Analysts were so upset that iPhone 5c failed to be what they predicted that they chastised the device (a revamped edition of last year's iPhone 5) for not outselling the more expensive, top of the line iPhone 5s, which is of course not what it was designed to do.
Analysts' scathing hatred of Apple's iPhone 5c was so intense that they largely failed to notice that it erased competing Android phones from the top of the sales charts in both the U.S. and in Japan, and was found to be very effective at attracting Android switchers, which is of course what it was designed to do.
Dovetailing with their incorrect predictions of a cheap iPhone, prominent analysts also predicted Apple would follow Samsung's efforts to sell a big screen iPhone in 2013. However, Samsung and other Android licensees were primarily selling cheap and big screen phones because Apple had taken over the cream of the market: premium 4 inch iPhones and 7.9 and and 9.7 inch iPads, the exact form factors to sell in the greatest quantity and at the highest profits.
Why analysts were pummeling Apple for not racing to follow its less successful competitors, most of whom were actually losing money, made no sense at the beginning of 2013. But it made even less sense as 2013 progressed, because "cheap and big" continued to fail in the market in competition with Apple's offerings, which were neither big nor cheap, but were profitable and popular at sustainable pricing.
When definitively failing to succeed, change the definition of success
Upstaging the hubris of analysts who found their own nonsensical predictions inherently infallible, market research groups determined within 2013 to change the definition of commercial success in the smartphone and tablet markets from profitability buffered by a strong, sustainable ecosystem (the very conditions that kept Microsoft Windows in power throughout the 1990s) to simply the volume of shipments that were estimated to have occurred worldwide by a collective composite of unnamed companies (the very definition of the cutthroat PC hardware makers who performed poorly during the PC era, resulting in mergers and bankruptcy).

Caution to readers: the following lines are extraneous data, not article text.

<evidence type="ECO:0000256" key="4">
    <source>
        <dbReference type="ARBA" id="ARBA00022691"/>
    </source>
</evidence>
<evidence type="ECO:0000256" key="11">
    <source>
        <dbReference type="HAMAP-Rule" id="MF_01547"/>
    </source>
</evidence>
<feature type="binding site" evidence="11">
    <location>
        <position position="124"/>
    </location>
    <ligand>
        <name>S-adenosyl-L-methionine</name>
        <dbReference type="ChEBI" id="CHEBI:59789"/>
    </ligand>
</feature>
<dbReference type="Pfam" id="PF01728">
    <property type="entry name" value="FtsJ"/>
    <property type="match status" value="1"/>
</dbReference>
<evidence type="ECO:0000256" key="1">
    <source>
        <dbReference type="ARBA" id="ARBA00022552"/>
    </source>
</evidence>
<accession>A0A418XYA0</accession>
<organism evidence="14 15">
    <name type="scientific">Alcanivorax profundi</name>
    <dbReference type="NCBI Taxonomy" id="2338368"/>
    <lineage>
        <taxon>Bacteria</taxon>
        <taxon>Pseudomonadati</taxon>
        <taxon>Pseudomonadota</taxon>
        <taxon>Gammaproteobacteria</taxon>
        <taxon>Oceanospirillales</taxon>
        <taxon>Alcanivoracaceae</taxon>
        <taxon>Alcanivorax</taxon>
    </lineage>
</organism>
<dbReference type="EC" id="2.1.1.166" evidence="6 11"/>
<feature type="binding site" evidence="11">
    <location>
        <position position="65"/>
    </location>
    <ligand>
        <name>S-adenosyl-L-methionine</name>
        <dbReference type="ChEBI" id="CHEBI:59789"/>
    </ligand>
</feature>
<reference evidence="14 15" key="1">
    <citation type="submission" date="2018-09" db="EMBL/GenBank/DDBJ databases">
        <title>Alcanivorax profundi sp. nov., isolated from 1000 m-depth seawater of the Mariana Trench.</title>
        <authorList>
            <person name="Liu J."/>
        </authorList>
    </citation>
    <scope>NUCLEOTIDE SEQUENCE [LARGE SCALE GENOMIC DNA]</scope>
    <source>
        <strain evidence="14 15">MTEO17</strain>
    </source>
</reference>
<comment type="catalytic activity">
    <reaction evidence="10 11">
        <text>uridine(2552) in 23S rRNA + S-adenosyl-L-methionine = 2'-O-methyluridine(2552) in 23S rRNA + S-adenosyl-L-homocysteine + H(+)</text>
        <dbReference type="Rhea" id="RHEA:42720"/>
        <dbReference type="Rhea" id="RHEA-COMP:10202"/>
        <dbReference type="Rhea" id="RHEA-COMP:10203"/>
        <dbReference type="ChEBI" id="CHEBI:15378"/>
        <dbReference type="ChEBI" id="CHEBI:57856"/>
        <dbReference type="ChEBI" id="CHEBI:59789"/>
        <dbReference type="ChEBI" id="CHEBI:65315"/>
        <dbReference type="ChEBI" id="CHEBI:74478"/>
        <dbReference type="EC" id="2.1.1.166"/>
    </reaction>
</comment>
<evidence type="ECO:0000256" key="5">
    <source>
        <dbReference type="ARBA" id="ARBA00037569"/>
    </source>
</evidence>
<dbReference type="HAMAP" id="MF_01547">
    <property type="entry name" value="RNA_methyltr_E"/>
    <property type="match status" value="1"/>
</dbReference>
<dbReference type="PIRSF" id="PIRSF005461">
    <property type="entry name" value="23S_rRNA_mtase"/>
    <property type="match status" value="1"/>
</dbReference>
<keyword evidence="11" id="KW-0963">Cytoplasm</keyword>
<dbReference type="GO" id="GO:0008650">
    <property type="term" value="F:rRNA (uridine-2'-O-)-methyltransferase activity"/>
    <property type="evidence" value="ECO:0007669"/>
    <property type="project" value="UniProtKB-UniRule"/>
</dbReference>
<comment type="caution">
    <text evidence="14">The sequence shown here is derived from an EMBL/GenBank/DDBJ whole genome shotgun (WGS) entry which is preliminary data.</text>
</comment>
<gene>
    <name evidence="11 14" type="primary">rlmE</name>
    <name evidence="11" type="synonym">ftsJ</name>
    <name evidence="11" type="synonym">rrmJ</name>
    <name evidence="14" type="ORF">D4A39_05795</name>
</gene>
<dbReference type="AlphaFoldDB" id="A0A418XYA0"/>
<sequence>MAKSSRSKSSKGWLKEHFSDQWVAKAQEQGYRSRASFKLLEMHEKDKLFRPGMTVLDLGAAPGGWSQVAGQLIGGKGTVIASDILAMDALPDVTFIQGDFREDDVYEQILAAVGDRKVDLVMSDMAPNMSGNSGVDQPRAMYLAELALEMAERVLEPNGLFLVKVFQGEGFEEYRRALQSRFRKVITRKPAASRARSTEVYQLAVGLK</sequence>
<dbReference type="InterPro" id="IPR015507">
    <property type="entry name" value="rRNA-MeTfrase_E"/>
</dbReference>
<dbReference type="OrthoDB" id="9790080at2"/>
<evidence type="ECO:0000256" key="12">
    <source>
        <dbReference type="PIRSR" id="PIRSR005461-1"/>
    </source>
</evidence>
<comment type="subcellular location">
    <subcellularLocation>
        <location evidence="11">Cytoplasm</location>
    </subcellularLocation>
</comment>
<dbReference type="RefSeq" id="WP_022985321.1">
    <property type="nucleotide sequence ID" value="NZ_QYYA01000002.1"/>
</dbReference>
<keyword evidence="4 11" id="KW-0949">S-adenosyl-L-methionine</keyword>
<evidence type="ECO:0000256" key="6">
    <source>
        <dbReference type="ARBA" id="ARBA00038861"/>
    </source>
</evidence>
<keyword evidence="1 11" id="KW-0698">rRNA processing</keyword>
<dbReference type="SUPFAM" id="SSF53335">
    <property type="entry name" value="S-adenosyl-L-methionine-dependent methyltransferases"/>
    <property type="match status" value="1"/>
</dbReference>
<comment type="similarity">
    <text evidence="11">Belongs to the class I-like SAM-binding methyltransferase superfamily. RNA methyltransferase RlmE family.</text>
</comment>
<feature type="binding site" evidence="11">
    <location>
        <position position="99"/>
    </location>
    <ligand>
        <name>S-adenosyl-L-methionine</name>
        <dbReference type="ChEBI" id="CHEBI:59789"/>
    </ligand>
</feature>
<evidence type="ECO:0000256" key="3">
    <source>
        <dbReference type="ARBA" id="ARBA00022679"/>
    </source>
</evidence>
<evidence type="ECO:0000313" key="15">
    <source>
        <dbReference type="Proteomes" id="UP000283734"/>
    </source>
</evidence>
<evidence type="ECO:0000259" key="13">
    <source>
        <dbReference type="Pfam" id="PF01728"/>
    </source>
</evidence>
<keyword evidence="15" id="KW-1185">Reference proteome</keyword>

Remember the outstanding success of the iPod? According to the logic of this year's market researchers, It simply never happened because millions of people in developing countries could never afford to buy iPods or access iTunes. The real success story in MP3 players were ostensibly the sources of piles of no-name audio devices produced in China, even though those devices had no commercial significance or cultural impact.
Of course, nobody who lived through the iPod's heyday in the 2000s would buy such a nonsensical historical revision today. In 2013 however, Strategy Analytics, IDC and Gartner convinced virtually everyone that Apple's iPhone and iPad were essentially unimportant because mountains of no-name phones and tablets were retroactively discovered and presented in charts that assigned "Android" as much as an 80 percent collective share of the "market."
Most astoundingly, the entire concept that Android was the world's most important platform for tablets and smartphones was invented entirely within the second half of 2013. Strategy Analytics concocted its numbers denigrating the success and significance of the iPad in July, while IDC followed suit in October.
Within just months, the entire notion of sustainable capitalistic enterprise was turned upside down. The tech world was retrained to believe that the point of being in business was not to create desirable products that could attract paying customers who would fuel the profits required to retain talent and invest in future innovation.